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Nisa Champagne
Nisa Champagne

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IntelliJ vs Eclipse vs VSCode

When I started out learning Java at Lambda, we could have used VSCode or used our student pack for a free year of IntelliJ IDEA. I gave VSCode all of one day to get it set up for Java usage but Lambdas curriculum showed examples using IntelliJ. My choice was obvious at the time as I really didn't want to be stuck behind. IntelliJ impressed me far more than I thought it would haha!

Fast forward to May of this year with the new job and here I have become comfortable with Eclipse. I have been back and forth using Eclipse and finally setting up VSCode for Java development. I like to change it up occasionally at work and get experience.


What a long round-a-bout to get to the point of this post! Now that I have experience using all three code editors for Java development, I think I can give my opinion on learning curves and etc like that!

keep in mind this is a very small list from my point of view*


  • runs on anything that supports JVM
  • very basic hardware demands
  • immense ecosystem of plugins
  • bigger learning curve
  • commonly used IDE
  • more frequent software updates
  • free


  • beginner friendly
  • code completion
  • smaller learning curve
  • preferred IDE by new and experienced Java devs
  • two editions depending on your needs
  • version control to manage branches, browse changes, and merge conflicts
  • indexes the entire project when you start up (speeds up search process )


  • good for working on single file or smaller things
  • many extensions to turn it into a full fledged IDE
  • not as preferred as IntelliJ
  • debugger not as good as IntelliJ
  • no extensions installed upon use
  • live share functionality
  • built on top of an Electron platform where as IntelliJ is running on an older JVM
  • ease of multiple windows when coding

Obviously there are many more points to touch on with each code editor but probably would take a bit more than a post to get to every point...

All in all, my personal preference will always be IntelliJ. I encourage devs (especially newer devs) to give each a go to see what suits their needs.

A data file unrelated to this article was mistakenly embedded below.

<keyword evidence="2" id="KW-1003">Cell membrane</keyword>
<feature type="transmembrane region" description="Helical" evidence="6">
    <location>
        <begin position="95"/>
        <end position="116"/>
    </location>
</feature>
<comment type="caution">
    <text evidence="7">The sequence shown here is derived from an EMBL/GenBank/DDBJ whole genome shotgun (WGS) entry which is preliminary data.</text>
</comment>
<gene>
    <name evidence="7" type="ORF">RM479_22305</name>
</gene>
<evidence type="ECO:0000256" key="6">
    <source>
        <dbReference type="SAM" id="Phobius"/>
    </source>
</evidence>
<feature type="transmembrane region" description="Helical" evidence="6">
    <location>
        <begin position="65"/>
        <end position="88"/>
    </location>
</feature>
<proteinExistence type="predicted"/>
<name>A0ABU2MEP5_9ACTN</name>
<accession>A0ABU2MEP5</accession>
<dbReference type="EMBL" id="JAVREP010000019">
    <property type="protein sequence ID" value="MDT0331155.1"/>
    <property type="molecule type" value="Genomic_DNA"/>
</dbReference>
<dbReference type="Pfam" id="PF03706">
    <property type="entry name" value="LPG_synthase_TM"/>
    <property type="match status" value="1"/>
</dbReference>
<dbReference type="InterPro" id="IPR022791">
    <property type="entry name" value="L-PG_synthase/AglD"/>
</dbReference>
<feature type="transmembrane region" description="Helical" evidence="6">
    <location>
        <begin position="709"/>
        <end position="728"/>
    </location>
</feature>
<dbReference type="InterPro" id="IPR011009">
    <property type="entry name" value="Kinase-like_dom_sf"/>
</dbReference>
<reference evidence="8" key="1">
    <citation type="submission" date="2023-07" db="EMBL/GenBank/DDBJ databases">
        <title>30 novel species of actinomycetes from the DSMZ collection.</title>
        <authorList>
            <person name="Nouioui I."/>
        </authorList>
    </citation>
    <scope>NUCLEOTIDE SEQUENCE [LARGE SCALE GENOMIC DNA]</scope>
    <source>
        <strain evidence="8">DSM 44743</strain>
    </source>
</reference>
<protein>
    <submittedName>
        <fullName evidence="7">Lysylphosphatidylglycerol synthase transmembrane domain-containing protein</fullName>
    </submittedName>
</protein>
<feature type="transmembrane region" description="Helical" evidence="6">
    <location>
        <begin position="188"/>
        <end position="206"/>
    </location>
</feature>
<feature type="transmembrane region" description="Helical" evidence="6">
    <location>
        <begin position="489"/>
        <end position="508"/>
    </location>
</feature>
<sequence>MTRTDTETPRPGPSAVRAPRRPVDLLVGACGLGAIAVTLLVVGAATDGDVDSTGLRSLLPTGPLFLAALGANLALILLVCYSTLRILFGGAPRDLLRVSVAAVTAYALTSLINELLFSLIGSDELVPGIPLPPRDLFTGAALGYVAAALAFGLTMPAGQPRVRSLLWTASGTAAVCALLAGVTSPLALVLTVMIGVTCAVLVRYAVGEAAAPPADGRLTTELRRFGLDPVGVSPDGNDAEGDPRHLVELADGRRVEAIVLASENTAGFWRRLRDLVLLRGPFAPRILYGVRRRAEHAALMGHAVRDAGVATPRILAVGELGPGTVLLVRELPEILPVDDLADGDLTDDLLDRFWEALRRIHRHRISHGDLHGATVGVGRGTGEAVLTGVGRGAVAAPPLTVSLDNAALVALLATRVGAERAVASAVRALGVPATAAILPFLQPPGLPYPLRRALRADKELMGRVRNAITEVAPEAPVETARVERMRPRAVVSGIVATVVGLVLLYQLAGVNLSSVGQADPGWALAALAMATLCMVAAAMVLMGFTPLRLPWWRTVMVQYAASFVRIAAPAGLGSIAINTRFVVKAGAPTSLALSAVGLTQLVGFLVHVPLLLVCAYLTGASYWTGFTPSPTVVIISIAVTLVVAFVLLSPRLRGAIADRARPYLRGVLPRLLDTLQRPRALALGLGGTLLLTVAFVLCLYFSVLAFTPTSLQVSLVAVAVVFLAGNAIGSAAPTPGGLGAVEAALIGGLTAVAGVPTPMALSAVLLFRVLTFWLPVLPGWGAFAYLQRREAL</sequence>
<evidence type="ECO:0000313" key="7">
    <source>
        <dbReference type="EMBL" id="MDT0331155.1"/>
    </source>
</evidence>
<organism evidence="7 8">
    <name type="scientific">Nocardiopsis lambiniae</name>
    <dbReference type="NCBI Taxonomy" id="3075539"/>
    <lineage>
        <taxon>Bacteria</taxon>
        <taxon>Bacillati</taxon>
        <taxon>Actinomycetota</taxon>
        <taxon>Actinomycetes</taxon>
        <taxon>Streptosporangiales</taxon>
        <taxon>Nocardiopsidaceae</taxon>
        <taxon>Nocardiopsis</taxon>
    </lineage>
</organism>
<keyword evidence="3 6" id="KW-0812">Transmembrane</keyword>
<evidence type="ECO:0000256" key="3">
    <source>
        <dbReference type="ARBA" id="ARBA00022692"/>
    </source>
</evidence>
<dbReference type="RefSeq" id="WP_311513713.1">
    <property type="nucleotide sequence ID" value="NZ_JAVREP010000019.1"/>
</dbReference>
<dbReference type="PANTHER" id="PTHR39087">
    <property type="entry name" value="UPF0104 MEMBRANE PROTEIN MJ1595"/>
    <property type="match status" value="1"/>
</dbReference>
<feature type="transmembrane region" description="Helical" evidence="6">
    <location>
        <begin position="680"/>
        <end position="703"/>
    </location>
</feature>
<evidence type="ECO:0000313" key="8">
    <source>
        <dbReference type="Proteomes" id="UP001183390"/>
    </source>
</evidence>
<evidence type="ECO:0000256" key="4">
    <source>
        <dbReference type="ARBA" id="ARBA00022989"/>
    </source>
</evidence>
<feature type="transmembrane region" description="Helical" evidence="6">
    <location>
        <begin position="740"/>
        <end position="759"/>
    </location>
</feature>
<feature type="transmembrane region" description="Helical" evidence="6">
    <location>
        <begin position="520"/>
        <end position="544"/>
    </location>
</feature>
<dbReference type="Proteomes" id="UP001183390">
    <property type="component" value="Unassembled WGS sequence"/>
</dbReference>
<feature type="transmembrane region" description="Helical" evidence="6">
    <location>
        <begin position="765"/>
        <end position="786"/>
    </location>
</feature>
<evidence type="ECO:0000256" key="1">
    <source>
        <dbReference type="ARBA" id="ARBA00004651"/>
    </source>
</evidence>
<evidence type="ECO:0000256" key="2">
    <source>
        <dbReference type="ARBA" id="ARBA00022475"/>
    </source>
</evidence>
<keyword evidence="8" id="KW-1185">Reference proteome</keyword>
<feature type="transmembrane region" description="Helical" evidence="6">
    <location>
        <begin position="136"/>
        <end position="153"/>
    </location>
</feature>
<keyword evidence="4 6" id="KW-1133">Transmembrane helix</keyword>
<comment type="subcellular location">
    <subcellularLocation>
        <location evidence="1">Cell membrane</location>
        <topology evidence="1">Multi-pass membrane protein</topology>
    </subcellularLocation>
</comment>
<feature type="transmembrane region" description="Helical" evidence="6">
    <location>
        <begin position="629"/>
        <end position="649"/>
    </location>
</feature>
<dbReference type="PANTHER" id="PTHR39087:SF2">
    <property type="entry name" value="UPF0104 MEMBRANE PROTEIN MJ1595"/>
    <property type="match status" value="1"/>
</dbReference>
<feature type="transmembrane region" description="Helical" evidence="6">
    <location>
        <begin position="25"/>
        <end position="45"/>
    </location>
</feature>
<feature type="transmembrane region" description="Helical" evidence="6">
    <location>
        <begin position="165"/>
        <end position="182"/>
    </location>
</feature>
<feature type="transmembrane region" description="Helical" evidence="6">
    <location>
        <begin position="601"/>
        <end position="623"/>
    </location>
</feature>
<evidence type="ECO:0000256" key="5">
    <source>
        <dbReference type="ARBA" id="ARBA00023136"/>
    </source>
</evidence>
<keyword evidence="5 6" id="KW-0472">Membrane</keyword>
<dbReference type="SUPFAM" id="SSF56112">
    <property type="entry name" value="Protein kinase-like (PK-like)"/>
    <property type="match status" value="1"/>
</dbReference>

Top comments (6)

pavel_polivka profile image
Pavel Polívka • Edited

I prefer IntelliJ all the way. When I was starting I used Eclipse but when I first used IntelliJ it's hard to go back. The best feature is the ultra fast search in IntelliJ, if you have huge code base it completely changes how you work with it.

You probably have a typo in the vs code section "debugger not as good as vscode"

nisachampagne profile image
Nisa Champagne

I agree its pretty difficult to go back. Work was awesome enough to take care of the cost for the ultimate edition so I could move away from Eclipse.

Oh my lol! Probably why I shouldn't type these up before 8am ... Thanks for the heads up!

jmzgit profile image

Thanks...after reading your share I went straight to IntelliJ, Im keeping Atom for web dev and jupyter notebook appImage for so...tnx

khmarbaise profile image
Karl Heinz Marbaise

You have listed several points off interest but listing different things to compare them? May be I misunderstand the post here..

You have listed Eclipse to run on anything that supports JVM yes of course cause it's Java based exactly like IntelliJ does?...

For Eclipse you have listed a large plugin ecosystem? For IntelliJ most things are already contained in IntelliJ out of the well existing a large number of plugins. A simple example is to switch from Java Code to the according test class. In Eclipse you need a plugin in IntellIJ it works without a plugin out of the box.

You have mentioned having Eclipse more frequent software updates? Hm...
If I take a look within the laster 3 years which I'm using IDEA IntelliJ I see more or less every 4 weeks an update in IDEA IntelliJ or even less.

Furthermore IDEA IntelliJ has a far superior refactoring support then Eclipse apart from that there a lot of small nitfy details which are a lot better in IntelliJ then in Eclipse (I've worked 12 years with Eclipse). Things like structural search/replacement does simply not exist in Eclipse. A much better support for Java8 lambdas etc. debugging of Lambdas etc.
And yes there are two different editions of IntelliJ. The community and the ultimate (which cost money)... but if you are working on the Job with IDEA each cent of the money is worth...
Things like support for Asciidoctor in Intellij simply works Eclipse to be honest it was not really usable (tried it several times)...

mksbtech profile image
Milan Sonkar

Eclipse all the way for Java.Unless you are employed by big corporate there is no point of spending $499 on an IDE just for few nitty features

moaxcp profile image
John Mercier

I currently use Intellij but I used NetBeans for years. NetBeans is really nice. I really like the mouse support for managing windows/tiles.